Beyond what we discuss in this course, what is available?
How do you decide what to build on for your work?
Know of some other available packages, but don’t necessarily know how to use them.
In this part, we’ll talk about the broader Python and SciPy ecosystem. It’s all lecture and discussion, no hands-on. Our goal isn’t to teach you about all of these packages, or even that you remember them. Instead, you should see how things broadly fit together and how you can always search for something that serves your purposes.
The base of it all. Python is written in C, and thus has great C interfaces. This contributes to two things:
Extending Python by writing your own modules in C.
It’s actually common to first have (or write) an analysis package in C or C++, then make the Python interface. Then it can be supported by other languages, too.
Embedding Python, where you have another primary application that uses Python under the hood.
These features aren’t exactly unique to Python, but Python does support them very well.
Data analysis and other important core packages¶
Interactive computing and human interface¶
pytest - automated testing interface
Sphinx - documentation generator (also used for this lesson…)
Spyder - interactive Python development environment.
Binder - load any git repository in Jupyter automatically, good for reproducible research
Interfacing with other languages¶
Speeding up code and parallelism¶
PyMPI - Message Passing Interface (MPI) in Python for parallelizing jobs.
cython - easily make C extensions for Python, also interface to C libraries
numba - just in time compiling of functions for speed-up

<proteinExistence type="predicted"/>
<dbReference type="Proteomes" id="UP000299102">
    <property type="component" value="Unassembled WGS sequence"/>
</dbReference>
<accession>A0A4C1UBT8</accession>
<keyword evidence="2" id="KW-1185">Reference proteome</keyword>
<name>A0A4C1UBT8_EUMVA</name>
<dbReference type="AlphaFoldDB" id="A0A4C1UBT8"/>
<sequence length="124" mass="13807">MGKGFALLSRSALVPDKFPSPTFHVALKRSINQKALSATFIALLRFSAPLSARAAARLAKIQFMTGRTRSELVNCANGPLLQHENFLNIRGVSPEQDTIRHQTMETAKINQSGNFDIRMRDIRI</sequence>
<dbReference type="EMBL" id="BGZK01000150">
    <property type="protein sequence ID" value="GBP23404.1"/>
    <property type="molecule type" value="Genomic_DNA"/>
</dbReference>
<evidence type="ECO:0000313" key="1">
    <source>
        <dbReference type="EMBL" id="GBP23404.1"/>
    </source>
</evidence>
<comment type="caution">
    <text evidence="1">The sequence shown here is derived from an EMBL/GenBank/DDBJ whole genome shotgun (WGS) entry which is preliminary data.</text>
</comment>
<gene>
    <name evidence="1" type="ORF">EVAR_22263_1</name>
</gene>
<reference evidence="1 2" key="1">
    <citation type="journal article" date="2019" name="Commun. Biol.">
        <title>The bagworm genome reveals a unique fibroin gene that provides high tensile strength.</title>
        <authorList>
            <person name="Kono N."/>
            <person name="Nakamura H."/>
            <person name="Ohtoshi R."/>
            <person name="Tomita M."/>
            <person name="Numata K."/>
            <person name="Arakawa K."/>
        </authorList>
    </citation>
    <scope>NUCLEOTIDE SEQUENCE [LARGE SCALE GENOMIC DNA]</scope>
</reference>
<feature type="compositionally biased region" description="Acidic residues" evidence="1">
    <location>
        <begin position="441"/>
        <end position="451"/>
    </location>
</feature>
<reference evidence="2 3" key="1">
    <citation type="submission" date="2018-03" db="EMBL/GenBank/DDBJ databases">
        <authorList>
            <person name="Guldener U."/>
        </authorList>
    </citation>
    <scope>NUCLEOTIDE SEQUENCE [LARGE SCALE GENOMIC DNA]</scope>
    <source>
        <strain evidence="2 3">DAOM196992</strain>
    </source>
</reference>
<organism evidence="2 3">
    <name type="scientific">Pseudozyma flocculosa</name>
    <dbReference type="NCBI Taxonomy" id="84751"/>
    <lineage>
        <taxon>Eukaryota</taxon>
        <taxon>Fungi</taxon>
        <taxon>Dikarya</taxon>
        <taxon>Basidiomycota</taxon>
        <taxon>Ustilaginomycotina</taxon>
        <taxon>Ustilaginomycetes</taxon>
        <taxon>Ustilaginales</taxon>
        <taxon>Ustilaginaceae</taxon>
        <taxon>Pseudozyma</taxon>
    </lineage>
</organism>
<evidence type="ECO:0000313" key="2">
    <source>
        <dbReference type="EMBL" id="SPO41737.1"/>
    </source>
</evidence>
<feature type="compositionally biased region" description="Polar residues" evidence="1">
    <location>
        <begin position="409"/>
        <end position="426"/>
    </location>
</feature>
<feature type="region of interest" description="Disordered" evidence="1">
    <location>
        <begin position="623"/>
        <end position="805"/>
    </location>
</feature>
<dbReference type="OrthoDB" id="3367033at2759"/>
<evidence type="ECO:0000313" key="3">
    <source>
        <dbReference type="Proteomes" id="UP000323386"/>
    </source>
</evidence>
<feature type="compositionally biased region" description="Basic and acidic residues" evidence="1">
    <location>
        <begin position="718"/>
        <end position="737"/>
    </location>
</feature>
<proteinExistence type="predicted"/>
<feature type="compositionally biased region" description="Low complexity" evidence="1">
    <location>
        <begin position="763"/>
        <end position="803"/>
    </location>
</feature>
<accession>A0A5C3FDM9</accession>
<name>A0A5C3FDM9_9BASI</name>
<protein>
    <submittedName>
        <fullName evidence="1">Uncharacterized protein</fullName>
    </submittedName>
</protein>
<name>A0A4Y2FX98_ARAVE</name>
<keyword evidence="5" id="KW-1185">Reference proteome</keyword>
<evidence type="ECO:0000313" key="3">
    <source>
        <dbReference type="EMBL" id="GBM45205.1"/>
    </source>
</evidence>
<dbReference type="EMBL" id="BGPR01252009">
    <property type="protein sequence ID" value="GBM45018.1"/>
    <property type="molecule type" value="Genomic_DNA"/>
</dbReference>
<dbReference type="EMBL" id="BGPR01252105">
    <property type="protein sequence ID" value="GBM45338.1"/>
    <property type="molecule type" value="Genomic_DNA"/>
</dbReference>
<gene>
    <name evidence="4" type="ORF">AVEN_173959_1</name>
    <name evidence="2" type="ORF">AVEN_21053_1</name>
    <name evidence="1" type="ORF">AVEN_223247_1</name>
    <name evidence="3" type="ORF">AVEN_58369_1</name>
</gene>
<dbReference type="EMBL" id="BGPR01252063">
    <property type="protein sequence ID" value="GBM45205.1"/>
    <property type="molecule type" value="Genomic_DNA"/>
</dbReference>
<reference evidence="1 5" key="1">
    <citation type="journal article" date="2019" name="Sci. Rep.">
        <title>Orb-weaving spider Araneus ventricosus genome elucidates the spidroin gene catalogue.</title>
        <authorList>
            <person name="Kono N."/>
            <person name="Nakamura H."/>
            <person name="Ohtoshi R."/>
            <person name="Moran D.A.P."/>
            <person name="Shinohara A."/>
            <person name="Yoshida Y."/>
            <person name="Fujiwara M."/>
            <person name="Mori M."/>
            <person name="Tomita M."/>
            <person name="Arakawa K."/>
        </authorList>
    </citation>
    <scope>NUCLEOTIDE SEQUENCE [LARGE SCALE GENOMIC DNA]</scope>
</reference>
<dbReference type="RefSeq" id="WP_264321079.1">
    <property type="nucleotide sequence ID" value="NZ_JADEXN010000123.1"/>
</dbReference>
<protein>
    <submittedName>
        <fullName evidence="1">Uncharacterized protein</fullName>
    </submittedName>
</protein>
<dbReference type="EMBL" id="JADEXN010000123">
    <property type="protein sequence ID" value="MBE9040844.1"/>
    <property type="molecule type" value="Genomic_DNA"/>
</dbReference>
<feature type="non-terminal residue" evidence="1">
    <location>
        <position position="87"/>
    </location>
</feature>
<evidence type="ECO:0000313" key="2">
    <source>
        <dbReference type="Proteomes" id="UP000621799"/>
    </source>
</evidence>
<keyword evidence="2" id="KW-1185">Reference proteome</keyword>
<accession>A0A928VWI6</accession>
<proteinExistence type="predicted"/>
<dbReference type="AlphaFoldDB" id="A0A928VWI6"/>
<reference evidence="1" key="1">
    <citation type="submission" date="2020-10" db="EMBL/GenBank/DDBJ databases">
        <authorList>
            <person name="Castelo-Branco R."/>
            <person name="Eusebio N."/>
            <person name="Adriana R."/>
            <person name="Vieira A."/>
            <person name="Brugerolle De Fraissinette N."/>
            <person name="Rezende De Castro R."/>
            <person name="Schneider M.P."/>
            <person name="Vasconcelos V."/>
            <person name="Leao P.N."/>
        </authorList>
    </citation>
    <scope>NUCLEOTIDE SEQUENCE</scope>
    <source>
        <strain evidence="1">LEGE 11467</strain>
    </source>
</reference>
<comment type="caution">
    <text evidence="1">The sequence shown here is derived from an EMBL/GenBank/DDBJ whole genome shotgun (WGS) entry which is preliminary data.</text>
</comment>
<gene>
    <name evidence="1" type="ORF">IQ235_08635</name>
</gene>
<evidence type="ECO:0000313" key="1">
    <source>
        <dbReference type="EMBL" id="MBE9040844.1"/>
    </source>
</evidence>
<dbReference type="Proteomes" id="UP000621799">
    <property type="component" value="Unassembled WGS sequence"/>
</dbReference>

PyPy - Python written in Python so that it can internally optimize more.
Dask - distributed array data structure for distributed computation
Joblib - easy embarrasingly parallel computing
IPyParallel - easy parallel task engine
numexpr - Fast evaluation of array expressions by automatically compiling the arithmetic.
If you need some machine learning, you probably already know what you need and this list is short and irrelevant.
Every small project you do contributes a little bit to the Python and SciPy ecosystem. This course has sort of started you on that path, and a CodeRefinery workshop will make sure you have the tools to produce high-quality, reusable code.
How do you know if you should use something?¶
Do you trust a random package you find online? Especially for your scientific results, which have to be correct. Still, you also can’t build everything yourself, so you have to decide what point to start with.
Are there releases? Have they been going on for a while?
Are releases installable and handle dependencies well?
Is there good documentation, that not just tells how to use it but how it works?
Is there automated testing? What’s your evaluation of the risk of undetectable scientific errors?
Is there a community, or is it one person? Is it backed by some organization? Does it have a permanent home?
Is it is a public hosting site (GitLab, GitHub, Bitbucket, etc) where a community could form?
Do others post issues and make contributions? Are these issues dealt with in a timely manner? Can you search past bug reports?
Is the software citeable?